New Way to Resolve Actual Innocence Claims in Capital Cases?:
Today the Supreme Court took a step I don't think I have ever seen before: When faced with an actual innocence claim in a capital case that was filed as a result or an original habeas corpus case, the court transferred the case to the relevant district court and ordered the trial court to figure out the merits:
The petition for a writ of habeas corpus is transferred to the United States District Court for the Southern District of Georgia for hearing and determination. The District Court should receive testimony and make findings of fact as to whether evidence that could not have been obtained at the time of trial clearly establishes petitioner’s innocence. JUSTICE SOTOMAYOR took no part in the constion or decision of these motions and this petition.Justice Scalia and Thomas dissented. The dissent begins:
Today this Court takes the extraordinary step—one not taken in nearly 50 years—of instructing a district court to adjudicate a state prisoner’s petition for an original writ of habeas corpus. The Court proceeds down this path even though every judicial and executive body that has examined petitioner’s stale claim of innocence has been unpersuaded, and (to make matters worst) even though it would be impossible for the District Court to grant any relief. Far from demonstrating, as this Court’s Rule 20.4(a) requires, “exceptional circumstances” that “warrant the exercise of the Court’s discretionary powers,” petitioner’s claim is a sure loser. Transferring his petition to the District Court is a confusing exercise that can serve no purpose except to delay the State’s execution of its lawful criminal judgment. I respectfully dissent.Justice Stevens, joined by Breyer and Ginsburg, respond to Scalia and Thomas in a concurring opinion:
The substantial risk of putting an innocent man to death clearly provides an adequate justification for holding an evidentiary hearing. Simply put, the case is sufficiently “exceptional” to warrant utilization of this Court’s Rule 20.4(a), 28 U. S. C. §2241(b), and our original habeas jurisdiction. See Byrnes v. Walker, 371 U. S. 937 (1962); Chaapel v. Cochran, 369 U. S. 869 (1962).Over at Crime & Consequences, Kent Scheidegger offers some perspective. It's worth reading the whole thing, but here is a taste:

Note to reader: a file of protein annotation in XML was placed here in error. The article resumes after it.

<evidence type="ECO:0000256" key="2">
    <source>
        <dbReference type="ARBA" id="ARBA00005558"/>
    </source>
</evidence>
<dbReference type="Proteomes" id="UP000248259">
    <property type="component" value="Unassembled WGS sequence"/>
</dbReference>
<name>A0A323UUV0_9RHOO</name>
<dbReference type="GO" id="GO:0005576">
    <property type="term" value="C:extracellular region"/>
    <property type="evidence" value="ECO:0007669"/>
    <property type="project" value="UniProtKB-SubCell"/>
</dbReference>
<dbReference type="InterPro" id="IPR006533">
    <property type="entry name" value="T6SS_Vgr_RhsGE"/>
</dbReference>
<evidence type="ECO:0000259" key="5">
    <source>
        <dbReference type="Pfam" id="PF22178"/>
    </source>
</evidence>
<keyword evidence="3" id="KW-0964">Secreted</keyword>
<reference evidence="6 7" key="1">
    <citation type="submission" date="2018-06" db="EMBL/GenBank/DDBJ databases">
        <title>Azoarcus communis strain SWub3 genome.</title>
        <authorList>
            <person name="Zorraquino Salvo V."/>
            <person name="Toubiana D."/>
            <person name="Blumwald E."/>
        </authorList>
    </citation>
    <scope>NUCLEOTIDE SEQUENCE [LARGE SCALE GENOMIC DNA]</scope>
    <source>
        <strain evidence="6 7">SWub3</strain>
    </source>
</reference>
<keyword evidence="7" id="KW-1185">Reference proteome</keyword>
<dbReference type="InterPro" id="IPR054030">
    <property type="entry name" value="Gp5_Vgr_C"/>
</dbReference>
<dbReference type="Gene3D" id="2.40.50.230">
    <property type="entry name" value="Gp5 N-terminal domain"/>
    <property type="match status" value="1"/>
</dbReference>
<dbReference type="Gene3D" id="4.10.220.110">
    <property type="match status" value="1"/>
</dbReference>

And now, for something completely different...It's interesting to note that eight Justices were on this, and two voiced a dissent. I wonder if the three liberal Justices who were on the case persuaded Kennedy to join them, setting up an awkward 4-4 showdown. If the court had split evenly, that would have set up an interesting question: What happens when a petitioner files an original case in the Supreme Court and the Court divides evenly? It's not like there is a lower court to affirm. Roberts and Alito went along, though, making this a 6-2 vote in favor of the transfer.
The U.S. Supreme Court and its individual Justices have the jurisdiction to issue "original" writs of habeas corpus — "original" in the sense that the petitioner applies directly to the Supreme Court for relief, as opposed to applying to a lower court and then appealing the denial.
It was settled early, in a case related to the Aaron Burr plot, that the Supreme Court can issue such writs despite the Marbury limitation if the writ is appellate in practice even though original in form. That is, if the petitioner seeks a de facto review of a decision of a court, as opposed to the unilateral decision of the executive to lock him up, then he doesn't have to fit within the very limited category of cases where the Constitution gives the Court original jurisdiction.
The Court used this jurisdiction in the nineteenth century to review cases it had no other way to review, but the power pretty much gathered dust in the twentieth century and, until today, in the twenty-first. Term after term, every Monday orders list has had one-liner denials of original habeas petitions.
Only once in the time I have been doing Supreme Court work (since 1987) has the Court seriously considered an original habeas petition and written an opinion. That was in Felker v. Turpin, 518 U.S. 651 (1996), the first case on the constitutionality of the then-brand-new Antiterrorism and Effective Death Penalty Act of 1996. The Court did not resolve whether original writs in the Supreme Court would be subject to the same restrictions Congress placed on the usual district-court application, but it said it would be guided by them nonetheless. It denied Felker's petition, and he was executed shortly thereafter.
Another issue the Court has never resolved is whether a free-standing claim of actual innocence, unconnected to any constitutional violation at the trial, states a claim for relief in federal habeas corpus. The Court considered the question in Herrera v. Collins, 506 U.S. 390 (1993), but once it took a good, hard look at the facts, it realized that Herrera's innocence claim was such complete garbage that it would have been denied under any conceivable standard.
And now comes Troy Davis.